Tuesday, March 29, 2011

Freedom from Longing

"The greatest freedom is the freedom of longing." I have been trying to sort that out, to see if it makes sense for me.

This statement, found in some recent reading, was presented as a truism, presumably reflecting Buddhist ideas. The process of enlightenment involves a freedom from preoccupation with desires and the future: it is grounded in the now. To be asborbed with the desire for sexual fulfillment or for money, power, etc. is to be enslaved by one's own emotional life.

So far so good. I can't argue with that and in fact believe strongly in the power of the present as the only reality, where God is to be found. I have written about Christian mindfulness, exploring this idea in detail.

But as I think about longing, I also think, from the Western (Christian) angle, of the ongoing longing for beauty or happiness that motivates my life--even the longing for the deliverance of death if I were suffering with incurable pain. Such longing seems natural. It is related to hope, the calm expectation that pain will cease, that friends will call, that a trip may be both possible and rewarding, a longing for greater and greater degrees of love, of more and more beauty, whether in art or music or nature. The hope that the earthly struggle and pain of existence will one day come to an end so that I can be released into an unknown joy.

I keep thinking of the Psalms with the longing of the soul for God, unreachable yet with a motivating energy, pushing us toward greater perfection in prayer. We long for a peace that surpasses understanding even though it can't find fulfillment on this earth.

Of course, our hearts are restless with a burning longing that is frustrating and never satisfied: these are the desires to be burned away. They take us out of the present into worry and mental anguish. But there is also the refining fire of peaceful longing, I think, that longing of trust that involves hope.

I hope this is not so abstract that it's unclear or meaningless. There seems to be a difference between the freedom from desire (longing) and the need for spiritual longing, even if that longing has to do with earthly beauty and pleasure. I never want to be free of such longing.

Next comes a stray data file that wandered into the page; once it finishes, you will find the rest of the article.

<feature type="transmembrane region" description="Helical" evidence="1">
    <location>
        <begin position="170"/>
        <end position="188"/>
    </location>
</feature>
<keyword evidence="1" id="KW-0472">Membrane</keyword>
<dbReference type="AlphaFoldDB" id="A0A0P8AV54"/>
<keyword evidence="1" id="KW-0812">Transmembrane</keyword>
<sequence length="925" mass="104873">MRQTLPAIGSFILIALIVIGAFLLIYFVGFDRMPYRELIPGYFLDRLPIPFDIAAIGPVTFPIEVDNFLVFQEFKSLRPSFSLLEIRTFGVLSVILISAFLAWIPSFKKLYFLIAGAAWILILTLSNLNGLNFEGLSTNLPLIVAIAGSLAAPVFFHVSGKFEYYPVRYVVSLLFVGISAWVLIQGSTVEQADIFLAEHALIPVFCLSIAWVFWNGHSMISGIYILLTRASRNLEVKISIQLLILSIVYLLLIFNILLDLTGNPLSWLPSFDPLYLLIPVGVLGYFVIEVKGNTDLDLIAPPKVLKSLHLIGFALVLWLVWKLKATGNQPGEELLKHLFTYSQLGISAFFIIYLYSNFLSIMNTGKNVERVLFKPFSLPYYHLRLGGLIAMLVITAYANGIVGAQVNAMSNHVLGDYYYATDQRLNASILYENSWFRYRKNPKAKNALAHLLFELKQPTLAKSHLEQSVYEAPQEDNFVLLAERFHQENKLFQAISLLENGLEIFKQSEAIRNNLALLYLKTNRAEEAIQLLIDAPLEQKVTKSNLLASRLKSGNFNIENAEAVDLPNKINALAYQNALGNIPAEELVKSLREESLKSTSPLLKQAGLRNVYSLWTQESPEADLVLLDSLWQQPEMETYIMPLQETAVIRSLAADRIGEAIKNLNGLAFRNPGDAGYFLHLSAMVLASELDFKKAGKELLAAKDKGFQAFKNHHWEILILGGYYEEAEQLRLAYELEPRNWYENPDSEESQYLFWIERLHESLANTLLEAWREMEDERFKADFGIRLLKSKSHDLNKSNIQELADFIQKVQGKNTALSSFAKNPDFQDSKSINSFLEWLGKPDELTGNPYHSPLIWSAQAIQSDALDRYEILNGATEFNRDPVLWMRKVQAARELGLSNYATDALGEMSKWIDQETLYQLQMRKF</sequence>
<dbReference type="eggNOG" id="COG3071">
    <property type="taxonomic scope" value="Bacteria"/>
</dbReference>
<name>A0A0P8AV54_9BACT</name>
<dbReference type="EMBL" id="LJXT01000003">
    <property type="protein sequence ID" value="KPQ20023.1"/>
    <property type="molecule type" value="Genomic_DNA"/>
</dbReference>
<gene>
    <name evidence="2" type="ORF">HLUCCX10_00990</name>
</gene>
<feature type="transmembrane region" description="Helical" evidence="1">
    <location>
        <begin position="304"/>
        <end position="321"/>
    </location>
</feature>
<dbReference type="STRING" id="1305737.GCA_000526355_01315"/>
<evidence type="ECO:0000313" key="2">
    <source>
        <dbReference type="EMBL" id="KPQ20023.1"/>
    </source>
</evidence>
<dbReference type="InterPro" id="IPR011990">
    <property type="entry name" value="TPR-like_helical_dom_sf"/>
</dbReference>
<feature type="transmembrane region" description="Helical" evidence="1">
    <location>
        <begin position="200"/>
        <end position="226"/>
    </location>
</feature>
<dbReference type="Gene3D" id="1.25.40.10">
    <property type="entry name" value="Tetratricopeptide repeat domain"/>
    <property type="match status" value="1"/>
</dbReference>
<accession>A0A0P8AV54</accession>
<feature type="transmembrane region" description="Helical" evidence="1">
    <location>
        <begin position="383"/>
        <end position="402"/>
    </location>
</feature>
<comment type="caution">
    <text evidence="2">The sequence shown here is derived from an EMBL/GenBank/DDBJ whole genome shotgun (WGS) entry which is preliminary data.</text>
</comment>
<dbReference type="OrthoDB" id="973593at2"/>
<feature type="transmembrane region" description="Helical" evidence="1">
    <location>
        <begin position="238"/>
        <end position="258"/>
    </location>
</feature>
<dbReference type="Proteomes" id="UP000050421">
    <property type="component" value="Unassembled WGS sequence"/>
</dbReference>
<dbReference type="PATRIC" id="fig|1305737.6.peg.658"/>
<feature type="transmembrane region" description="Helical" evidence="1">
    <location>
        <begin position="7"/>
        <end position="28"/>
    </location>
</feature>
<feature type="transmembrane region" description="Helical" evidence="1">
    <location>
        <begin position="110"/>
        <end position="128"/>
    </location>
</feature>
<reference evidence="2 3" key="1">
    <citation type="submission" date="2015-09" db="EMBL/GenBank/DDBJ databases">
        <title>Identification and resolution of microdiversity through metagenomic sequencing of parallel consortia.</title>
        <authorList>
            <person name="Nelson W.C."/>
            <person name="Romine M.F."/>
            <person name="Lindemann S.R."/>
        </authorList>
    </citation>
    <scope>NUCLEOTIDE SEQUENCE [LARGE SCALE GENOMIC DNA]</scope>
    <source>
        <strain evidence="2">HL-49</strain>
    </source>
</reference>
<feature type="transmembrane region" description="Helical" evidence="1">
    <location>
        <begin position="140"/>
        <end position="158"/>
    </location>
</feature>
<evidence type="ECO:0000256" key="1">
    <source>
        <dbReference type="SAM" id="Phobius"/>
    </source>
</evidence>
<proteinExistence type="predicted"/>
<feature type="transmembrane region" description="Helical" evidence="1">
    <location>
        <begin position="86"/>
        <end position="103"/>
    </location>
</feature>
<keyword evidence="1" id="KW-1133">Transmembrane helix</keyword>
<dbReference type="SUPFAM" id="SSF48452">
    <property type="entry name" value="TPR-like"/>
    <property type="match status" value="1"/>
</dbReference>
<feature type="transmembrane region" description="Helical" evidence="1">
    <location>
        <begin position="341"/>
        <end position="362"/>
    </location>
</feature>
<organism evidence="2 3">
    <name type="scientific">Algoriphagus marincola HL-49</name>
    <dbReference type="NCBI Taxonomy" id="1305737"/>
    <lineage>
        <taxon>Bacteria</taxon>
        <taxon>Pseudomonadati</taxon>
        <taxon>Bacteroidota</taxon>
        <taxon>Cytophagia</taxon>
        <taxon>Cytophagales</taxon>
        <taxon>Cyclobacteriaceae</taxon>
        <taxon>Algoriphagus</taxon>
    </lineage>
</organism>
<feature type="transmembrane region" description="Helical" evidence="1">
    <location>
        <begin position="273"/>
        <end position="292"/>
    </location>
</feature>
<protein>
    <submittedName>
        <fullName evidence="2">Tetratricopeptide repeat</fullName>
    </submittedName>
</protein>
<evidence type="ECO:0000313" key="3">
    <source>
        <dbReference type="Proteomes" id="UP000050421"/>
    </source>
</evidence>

1 comment:

Ned Kessler said...

My first reaction to this post was a simplistic one. It’s a principle that is axiomatic, I believe: The human heart will never be satisfied unless unity with God is attained. This cannot happen in human life, therefore, freedom from longing is unattainable.

Those who might disagree, even those who might thump their chests and proclaim that that they long for nothing, do not really know themselves, I believe. They will have moments when they feel incomplete and don’t know why, or feel a certain emptiness that they can’t identify. They might not admit it even to those who are closest to them; they might not admit it even to themselves, but they will feel something, and it will be their heart’s innate longing for unity with God.

But you, In contrast to my simplistic reaction, about the concept of freedom from longing, are able to step away from the question and examine it objectively. I admire this ability of yours, and I enjoy reading what you write.

I also admire your expression, “refining fire,” because I think it’s a very apt description of the concept you express.

That term also reminded me of the concept in the section below expressed about the “souls of the just” in the reading from Wisdom (3: 1-9) that is used so often at funerals, and is one of my very favorite readings:

Chastised a little, they shall be greatly blessed,
because God tried them
and found them worthy of himself.
As gold in the furnace, he proved them,
and as sacrificial offerings he took them to himself.
In the time of their visitation they shall shine,
and shall dart about as sparks through stubble;
They shall judge nations and rule over peoples,
and the Lord shall be their King forever.

Ah yes, the souls of the just. May we all be among them at the end of our lives.